By Scott Hamilton
March 3, 2020, © Leeham News: The US Customs and Border Patrol collected $277m in tariffs last year in connection with the Airbus trade war.
But only $22.1m was from tariffs placed directly on Airbus airplanes imported into the United States, LNA learned.
Information obtained by LNA confirmed that most of the tariffs were levied on industries and products unconnected to Airbus.
The tariffs, which are taxes by another name, represent the 10% levy imposed by the Trump Administration in October. This tariff was authorized by the World Trade Organization after Airbus lost the last of its appeals before the WTO. The international agency authorized the US to levy tariffs up to 100% of Airbus airplane values imported into the US from Europe.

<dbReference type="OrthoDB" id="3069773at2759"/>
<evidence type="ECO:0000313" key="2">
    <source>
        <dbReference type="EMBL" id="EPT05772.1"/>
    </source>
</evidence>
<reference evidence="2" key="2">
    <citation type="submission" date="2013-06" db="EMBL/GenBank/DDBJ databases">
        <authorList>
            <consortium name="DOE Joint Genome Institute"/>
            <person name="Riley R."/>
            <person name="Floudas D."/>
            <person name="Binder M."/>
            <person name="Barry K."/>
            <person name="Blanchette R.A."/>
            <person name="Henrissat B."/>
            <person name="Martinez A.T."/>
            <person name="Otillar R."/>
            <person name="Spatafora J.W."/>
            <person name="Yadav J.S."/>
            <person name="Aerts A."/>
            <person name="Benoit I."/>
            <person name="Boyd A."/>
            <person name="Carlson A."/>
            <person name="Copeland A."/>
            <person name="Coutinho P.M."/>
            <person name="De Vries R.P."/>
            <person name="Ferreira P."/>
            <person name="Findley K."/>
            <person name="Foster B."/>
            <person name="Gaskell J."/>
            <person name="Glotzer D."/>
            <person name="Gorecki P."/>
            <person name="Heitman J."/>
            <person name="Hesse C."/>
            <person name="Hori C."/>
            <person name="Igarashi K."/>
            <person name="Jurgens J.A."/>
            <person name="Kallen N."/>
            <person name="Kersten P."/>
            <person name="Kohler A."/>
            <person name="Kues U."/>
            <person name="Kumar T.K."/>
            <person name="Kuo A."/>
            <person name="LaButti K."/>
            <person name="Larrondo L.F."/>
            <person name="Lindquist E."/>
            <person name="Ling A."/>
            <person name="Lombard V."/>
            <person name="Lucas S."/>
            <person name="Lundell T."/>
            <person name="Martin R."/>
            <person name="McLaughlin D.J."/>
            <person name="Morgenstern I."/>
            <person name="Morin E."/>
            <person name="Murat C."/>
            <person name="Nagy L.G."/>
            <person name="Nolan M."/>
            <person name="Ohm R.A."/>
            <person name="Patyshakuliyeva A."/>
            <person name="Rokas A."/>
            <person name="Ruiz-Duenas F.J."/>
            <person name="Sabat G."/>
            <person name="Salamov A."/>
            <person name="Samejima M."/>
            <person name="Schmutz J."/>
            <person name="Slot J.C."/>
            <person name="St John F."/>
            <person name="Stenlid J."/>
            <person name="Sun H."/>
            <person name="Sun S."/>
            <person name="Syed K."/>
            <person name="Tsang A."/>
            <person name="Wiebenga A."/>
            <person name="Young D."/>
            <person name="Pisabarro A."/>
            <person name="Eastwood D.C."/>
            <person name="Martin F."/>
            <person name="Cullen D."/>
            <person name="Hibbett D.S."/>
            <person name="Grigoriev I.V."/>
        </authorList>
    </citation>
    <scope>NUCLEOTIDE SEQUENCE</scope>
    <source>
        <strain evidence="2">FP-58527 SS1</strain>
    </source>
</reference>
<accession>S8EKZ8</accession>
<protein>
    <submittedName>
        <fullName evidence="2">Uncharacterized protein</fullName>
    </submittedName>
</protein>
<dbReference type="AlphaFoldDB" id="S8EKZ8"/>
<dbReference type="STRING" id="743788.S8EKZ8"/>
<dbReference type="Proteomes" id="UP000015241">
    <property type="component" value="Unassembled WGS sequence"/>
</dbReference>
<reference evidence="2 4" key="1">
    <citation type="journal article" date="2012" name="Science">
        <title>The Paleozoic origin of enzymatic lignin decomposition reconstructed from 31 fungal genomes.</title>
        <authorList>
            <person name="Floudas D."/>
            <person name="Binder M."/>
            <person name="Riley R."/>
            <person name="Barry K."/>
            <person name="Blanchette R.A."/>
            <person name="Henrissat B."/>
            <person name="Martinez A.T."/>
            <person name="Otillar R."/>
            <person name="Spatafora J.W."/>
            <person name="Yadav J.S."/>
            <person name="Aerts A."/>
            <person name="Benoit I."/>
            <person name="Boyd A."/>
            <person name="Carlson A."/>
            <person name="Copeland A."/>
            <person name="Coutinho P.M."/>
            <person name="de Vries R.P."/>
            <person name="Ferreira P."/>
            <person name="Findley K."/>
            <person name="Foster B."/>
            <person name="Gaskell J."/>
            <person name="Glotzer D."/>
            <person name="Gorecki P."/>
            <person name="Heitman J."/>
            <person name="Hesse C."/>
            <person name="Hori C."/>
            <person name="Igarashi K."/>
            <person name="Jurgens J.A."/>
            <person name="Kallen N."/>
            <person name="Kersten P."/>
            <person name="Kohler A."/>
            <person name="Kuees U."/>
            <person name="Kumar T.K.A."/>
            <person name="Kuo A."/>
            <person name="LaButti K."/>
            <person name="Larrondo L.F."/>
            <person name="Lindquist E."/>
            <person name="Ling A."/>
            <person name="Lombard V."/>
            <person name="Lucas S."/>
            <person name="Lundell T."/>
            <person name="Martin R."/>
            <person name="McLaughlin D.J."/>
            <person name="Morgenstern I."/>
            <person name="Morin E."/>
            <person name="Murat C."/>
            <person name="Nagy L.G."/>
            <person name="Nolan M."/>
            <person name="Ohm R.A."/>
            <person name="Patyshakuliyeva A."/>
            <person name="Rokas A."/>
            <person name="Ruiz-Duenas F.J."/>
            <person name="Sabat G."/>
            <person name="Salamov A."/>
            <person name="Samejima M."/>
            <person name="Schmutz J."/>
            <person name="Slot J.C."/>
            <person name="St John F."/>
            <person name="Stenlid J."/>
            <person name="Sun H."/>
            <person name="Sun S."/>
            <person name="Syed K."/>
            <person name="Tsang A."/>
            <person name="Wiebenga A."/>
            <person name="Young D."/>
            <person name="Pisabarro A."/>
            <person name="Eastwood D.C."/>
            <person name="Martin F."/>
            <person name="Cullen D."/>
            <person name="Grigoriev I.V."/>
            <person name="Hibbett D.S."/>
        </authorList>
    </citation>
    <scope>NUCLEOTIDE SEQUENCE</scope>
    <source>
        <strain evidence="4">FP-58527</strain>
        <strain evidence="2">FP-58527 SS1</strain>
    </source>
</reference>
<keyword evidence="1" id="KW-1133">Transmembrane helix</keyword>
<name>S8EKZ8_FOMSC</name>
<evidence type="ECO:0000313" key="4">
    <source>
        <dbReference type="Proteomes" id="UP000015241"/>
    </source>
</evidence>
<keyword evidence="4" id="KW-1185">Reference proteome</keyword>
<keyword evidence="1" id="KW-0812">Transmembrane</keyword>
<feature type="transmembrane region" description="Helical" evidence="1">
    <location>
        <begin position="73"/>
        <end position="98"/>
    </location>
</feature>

Airplanes assembled at Airbus’ US Mobile (AL) site are exempt.
The levy increases to 15% this month.
Information obtained by LNA shows that in addition to the $22.1m levied from mid-October through Dec. 31 last year, the US collected another $11.8m on imported Airbus airplanes in January.
February data was not yet available.
US operators took delivery of nine A320 aircraft for the partial tariff year.
There were 16 A321s delivered to US operators, for a total of 25.
The Mobile FAL was producing at the rate of 5/mo, or about 13 family members. This leaves 12 imports to be taxed. The average tax computes to $1.84m per airplane.
US content is typically exempt from taxation.
There were three A220s imported from Canada, but these are not taxed.
The production rate increased to 6/mo in January.